Thursday, November 26, 2009

details, what are they good for?

This Miami Herald article, while covering a something quite interesting, is devoid of important details. The owner of a construction company is arrested because he allegedly bribed Opa-Locka commissioners to receive government contracts.
Oh! Great Herald, which commissioners were those? Were they arrested? When did that all happen?

Aside from that, a lot of these questions would be answered if there were simply links in the online article to previous, related stories featured in the Herald, or other reputable sources.

The only article available on the internet (when searching for either Faustin Denis or Dante Starks [the two men arrested in relation to this case]) is from local CBS 4. But as you can see it's not really any better, and doesn't seem to have any writer credit.

After doing a tiny bit more digging I did find this article from a local blog post a few years back. It mentions Commissioner Terrence Pinder as one person receiving the bribdes from Dante Starks. No mention of Denis. This post does not have any corroborative links, though, so I don't think if they're the same Dante Starks, etc.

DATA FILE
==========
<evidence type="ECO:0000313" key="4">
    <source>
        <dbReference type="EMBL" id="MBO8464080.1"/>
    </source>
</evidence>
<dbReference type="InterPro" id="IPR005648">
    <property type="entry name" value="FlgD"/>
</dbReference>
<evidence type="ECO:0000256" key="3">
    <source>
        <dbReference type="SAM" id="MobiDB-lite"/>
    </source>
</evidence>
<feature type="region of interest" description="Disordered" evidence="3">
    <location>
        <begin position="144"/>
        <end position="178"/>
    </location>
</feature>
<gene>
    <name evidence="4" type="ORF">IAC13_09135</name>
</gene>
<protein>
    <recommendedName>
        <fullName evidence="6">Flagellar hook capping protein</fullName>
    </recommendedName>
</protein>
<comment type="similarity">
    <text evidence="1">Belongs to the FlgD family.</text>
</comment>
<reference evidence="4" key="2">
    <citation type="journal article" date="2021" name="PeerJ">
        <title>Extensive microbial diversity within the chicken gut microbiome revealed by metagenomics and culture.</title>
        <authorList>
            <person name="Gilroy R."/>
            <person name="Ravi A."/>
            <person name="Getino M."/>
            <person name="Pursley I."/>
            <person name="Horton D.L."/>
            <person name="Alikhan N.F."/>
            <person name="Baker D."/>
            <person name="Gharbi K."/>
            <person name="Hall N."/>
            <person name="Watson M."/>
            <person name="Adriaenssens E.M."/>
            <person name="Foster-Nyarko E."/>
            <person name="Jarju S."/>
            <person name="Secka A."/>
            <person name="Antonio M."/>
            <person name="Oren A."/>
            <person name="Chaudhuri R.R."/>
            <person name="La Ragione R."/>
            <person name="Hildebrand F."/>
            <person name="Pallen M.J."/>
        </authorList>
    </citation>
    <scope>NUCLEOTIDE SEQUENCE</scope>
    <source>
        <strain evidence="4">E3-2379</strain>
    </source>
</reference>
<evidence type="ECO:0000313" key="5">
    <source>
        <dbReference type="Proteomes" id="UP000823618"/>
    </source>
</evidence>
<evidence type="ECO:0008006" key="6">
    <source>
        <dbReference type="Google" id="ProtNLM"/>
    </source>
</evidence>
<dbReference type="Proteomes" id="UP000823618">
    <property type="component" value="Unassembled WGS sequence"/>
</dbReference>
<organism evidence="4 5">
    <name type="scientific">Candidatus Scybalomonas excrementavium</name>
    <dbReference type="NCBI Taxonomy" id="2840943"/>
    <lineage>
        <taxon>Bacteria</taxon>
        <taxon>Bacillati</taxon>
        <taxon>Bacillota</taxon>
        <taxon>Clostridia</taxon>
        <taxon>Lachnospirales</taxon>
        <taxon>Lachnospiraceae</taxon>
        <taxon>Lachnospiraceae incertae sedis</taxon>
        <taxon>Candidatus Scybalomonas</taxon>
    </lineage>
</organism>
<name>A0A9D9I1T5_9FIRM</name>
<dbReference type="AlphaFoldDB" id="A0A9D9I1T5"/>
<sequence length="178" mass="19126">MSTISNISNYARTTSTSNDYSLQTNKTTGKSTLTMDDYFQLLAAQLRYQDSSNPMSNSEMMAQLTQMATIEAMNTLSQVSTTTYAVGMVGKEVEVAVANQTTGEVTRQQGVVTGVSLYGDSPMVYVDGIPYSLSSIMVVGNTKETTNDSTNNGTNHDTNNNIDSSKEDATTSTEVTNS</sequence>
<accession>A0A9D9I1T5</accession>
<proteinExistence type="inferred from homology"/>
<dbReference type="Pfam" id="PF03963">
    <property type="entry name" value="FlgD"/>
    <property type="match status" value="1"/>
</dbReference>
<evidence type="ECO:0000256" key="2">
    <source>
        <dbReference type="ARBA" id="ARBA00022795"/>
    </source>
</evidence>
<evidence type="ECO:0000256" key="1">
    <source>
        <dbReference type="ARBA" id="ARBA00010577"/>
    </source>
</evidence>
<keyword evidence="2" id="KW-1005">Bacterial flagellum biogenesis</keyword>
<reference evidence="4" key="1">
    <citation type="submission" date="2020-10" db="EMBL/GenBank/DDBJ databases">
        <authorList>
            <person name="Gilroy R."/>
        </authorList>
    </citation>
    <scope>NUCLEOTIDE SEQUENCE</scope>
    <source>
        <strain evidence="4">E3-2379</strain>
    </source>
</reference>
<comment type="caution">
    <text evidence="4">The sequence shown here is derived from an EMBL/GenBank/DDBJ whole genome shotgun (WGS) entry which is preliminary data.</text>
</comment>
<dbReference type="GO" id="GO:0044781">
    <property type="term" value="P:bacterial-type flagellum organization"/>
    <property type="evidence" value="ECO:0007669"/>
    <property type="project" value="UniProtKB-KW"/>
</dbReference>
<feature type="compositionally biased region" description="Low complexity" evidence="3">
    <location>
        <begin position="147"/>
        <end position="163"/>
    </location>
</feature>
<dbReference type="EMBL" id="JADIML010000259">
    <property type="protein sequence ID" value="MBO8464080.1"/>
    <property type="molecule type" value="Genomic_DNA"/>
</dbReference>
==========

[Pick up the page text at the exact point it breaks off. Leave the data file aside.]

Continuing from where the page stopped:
However, a little more digging in Google News and I found this article from 2007 mentioning the two again, and an archived Miami Herald article whose headline alludes to Pinder in fact being the/a Commissioner involved in the scandal.

I'm too tired to try digging deeper, but I want to point out how much I found with such little effort as an example of why traditional newspaper journalism can and should die.

Anyway, as the CBS article mentions, there is currently no information from "officials" as to whether Commissioners will be investigated or not. Neither the CBS nor Miami Herald article mention Pinder, although Dante Starks and Pinder are linked together in the 2007 blog post.

Me thinks Pinder was not the only person receiving kickbacks, mostly because in a bureaucracy it's not common for just one person to make decisions, and if these bribes were to avoid a legitimate bidding process, someone else must have been involved lest they would have noticed how strangely things were working in these many construction projects.

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